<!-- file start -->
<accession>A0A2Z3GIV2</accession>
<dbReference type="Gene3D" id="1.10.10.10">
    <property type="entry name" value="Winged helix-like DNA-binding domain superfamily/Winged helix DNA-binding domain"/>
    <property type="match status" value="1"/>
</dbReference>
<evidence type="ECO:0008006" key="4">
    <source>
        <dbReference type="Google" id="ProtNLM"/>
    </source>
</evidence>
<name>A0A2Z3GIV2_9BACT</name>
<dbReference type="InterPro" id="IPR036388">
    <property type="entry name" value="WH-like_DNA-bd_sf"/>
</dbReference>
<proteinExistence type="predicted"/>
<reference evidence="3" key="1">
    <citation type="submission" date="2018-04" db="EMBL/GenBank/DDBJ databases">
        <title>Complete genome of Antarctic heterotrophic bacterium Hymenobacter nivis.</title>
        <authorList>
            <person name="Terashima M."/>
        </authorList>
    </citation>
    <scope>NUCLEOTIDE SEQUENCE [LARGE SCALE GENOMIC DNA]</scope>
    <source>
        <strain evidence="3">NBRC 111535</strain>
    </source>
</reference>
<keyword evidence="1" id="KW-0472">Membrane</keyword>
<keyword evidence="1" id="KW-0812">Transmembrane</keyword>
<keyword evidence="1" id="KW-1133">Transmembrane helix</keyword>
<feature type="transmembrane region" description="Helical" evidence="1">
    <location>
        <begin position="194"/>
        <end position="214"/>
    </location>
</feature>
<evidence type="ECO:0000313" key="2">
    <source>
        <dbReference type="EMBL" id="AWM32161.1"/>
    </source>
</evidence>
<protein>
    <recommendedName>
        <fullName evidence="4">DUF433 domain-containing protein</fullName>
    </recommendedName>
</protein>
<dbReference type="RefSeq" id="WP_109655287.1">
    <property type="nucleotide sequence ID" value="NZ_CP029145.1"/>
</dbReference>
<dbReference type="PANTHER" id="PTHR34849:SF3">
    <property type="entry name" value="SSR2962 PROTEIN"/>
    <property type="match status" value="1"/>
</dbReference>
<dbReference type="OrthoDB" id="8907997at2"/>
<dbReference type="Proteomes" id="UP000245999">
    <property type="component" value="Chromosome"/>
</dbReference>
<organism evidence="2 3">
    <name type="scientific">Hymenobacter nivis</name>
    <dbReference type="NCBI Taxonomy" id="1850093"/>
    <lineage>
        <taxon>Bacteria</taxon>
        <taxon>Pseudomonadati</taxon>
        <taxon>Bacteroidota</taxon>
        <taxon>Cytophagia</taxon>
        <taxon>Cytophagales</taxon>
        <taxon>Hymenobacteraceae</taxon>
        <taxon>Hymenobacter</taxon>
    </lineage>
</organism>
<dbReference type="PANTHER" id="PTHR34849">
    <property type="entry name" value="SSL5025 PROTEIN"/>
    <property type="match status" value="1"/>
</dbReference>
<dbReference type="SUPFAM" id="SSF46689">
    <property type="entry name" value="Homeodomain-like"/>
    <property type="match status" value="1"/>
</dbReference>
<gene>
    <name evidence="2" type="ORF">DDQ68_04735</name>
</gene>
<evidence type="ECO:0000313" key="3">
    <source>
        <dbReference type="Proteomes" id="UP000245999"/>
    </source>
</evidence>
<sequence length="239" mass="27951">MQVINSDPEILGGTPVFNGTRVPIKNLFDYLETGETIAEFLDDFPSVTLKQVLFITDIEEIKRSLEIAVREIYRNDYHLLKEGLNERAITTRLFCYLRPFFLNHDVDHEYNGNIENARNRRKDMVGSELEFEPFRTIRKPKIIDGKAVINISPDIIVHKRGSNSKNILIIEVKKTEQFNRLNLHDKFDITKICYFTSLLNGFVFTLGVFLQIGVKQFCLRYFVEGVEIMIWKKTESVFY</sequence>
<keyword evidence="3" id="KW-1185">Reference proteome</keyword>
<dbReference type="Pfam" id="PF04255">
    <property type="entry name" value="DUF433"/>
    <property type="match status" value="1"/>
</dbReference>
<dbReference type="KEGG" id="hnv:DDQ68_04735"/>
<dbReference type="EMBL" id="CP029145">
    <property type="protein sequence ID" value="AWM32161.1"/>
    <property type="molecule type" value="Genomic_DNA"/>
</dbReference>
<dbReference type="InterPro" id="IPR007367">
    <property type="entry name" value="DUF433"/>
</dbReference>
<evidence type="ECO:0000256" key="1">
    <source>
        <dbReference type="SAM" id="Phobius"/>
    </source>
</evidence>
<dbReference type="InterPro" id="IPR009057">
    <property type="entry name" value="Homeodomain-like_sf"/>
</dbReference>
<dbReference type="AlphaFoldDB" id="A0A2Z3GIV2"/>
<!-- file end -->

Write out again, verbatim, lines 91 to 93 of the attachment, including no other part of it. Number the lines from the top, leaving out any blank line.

    <property type="match status" value="1"/>
</dbReference>
<dbReference type="KEGG" id="hnv:DDQ68_04735"/>